Invariants of spherical harmonics as atomic order parameters

Invariants formed from bond spherical harmonics allow to obtain quantitative information on the local atomic symmetries in materials. The analysis starts by associating a set of spherical harmonics with every bond linking an atom to its nearest neighbors. For a given bond defined by a vector \(\vec{r}\) a spherical harmonic may be defined as: \[Q_{lm}(\vec{r})\ =\ Y_{lm} \langle \theta (\vec{r}), \psi (\vec{r}) \rangle\] where \(Y_{lm}(\theta, \psi)\) is the spherical harmonic associated to the bond, \(\theta\) and \(\psi\) are the angular components of the spherical coordinates of the bond which Cartesian coordinates are defined by \(\vec{r}\).

Because the \(Q_{lm}\) for a given \(l\) can be scrambled by changing to a rotated coordinate system, it is important to consider rotational invariant combinations, such as [1], [2]: \[Q_l\ =\ \left[\frac{4\pi}{2l+1} \sum_{m=-l}^{l} \left| \bar{Q}_{lm} \right|^2 \right]^{1/2}\] where \(\bar{Q}_{lm}\) is defined by: \[\bar{Q}_{lm}\ =\ \langle Q_{lm}( \vec{r} ) \rangle\] and represents an average of the \(Y_{lm}(\theta, \psi)\) over all \(\vec{r}\) vectors in the system whether these vectors belong to the same atomic configuration or not. Just as the angular momentum quantum number, \(l\), is a characteristic quantity of the 'shape' of an atomic orbital, the quantity \(Q_l\) is a rotationally invariant characteristic value of the shape/symmetry of a given local atomic configuration (if the average is not taken on all bonds of the system but only within a given configuration) or an average of such values for a set of configurations. Thus it is possible to compare \(Q_l\)'s computed for well known crystal structures (e.g. FCC, HFC ...) and some local atomic configurations in a material's model. The results of the comparison gives information for the presence/absence of a particular local atomic symmetry.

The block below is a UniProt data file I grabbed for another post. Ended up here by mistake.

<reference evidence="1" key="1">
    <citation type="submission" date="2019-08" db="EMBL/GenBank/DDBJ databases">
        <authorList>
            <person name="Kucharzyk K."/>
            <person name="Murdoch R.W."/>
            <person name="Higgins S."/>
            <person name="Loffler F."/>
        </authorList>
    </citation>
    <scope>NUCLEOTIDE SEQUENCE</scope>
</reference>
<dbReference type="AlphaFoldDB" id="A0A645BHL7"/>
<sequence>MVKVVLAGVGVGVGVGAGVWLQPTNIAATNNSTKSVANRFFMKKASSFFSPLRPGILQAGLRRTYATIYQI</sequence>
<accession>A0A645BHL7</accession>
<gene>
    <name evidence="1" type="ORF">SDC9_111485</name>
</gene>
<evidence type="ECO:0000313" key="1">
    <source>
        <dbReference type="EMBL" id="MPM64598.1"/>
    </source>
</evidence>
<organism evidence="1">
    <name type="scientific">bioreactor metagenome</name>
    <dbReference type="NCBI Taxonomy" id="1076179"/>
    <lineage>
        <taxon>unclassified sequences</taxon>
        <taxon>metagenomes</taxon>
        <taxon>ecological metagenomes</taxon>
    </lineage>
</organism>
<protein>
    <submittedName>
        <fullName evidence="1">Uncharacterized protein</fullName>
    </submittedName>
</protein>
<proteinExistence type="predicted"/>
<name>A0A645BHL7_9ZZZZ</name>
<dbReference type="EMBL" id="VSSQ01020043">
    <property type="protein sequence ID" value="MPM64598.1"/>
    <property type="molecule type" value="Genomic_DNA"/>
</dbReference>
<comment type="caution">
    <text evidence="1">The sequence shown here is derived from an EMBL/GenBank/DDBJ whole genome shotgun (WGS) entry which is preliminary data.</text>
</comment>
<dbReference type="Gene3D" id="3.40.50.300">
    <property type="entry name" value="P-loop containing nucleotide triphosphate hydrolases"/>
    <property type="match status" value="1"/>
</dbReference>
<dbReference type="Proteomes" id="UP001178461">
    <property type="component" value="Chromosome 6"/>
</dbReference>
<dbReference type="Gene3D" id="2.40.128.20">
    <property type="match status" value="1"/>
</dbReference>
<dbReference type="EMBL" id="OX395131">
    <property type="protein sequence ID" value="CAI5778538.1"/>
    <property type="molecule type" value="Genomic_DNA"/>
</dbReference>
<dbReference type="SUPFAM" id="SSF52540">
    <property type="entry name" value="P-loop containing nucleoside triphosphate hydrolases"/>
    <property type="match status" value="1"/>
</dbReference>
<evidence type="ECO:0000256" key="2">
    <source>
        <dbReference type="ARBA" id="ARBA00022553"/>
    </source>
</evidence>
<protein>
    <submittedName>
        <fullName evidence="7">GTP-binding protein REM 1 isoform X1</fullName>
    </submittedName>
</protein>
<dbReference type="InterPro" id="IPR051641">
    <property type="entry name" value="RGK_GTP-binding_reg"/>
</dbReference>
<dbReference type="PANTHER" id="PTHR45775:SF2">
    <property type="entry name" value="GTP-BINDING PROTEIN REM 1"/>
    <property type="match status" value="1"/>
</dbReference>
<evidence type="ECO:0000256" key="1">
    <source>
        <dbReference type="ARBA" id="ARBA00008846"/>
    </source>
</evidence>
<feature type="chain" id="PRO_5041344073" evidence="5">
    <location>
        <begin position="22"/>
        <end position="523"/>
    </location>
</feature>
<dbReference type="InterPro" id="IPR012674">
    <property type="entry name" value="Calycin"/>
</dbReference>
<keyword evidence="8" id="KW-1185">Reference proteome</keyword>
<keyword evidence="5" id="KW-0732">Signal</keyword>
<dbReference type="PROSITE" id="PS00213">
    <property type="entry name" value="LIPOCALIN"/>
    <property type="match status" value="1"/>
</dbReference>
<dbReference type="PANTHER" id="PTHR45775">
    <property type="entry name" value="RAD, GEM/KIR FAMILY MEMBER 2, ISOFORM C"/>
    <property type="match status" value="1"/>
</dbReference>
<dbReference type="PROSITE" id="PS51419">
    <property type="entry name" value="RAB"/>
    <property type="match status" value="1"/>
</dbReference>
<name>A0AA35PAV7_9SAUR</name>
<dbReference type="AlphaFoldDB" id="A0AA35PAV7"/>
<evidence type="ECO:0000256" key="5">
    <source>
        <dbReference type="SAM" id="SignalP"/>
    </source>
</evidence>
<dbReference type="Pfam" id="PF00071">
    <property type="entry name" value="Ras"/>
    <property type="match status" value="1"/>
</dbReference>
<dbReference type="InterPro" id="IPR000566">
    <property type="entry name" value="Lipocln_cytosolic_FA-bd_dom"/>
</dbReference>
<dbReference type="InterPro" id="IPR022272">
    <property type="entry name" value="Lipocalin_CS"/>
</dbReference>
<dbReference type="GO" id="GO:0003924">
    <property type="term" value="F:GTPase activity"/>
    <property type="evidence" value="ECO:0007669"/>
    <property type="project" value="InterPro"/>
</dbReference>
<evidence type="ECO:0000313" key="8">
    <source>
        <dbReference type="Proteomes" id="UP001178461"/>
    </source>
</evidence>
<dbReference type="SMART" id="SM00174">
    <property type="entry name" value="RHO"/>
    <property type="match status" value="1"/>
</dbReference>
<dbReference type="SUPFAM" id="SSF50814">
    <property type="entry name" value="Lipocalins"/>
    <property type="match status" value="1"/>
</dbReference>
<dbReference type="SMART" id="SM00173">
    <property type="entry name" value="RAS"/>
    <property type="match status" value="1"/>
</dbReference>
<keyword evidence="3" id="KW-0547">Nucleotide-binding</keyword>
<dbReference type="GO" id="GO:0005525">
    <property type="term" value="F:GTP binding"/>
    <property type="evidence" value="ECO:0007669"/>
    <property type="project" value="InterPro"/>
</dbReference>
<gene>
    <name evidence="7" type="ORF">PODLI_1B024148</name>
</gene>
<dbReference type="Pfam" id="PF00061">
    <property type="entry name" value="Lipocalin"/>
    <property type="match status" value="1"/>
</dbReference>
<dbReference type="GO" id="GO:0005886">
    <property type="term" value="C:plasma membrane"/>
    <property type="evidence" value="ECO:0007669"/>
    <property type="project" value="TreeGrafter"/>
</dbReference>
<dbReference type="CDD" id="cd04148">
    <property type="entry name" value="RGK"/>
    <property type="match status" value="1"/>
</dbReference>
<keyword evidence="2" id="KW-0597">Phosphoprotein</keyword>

Atomes allows to compute the average \(Q_l\)'s for each chemical species as well as the average \(Q_l\)'s for a user specified local atomic coordination.

  1. P. Steinhardt, D. R. Nelson, and M. Ronchetti, Phys. Rev. B., vol. 28, no. 2, pp. 784–805, 1983.
  2. A. Baranyai et al., Chem. Soc. Faraday Trans. 2, vol. 83, no. 8, pp. 1335–1365, 1987.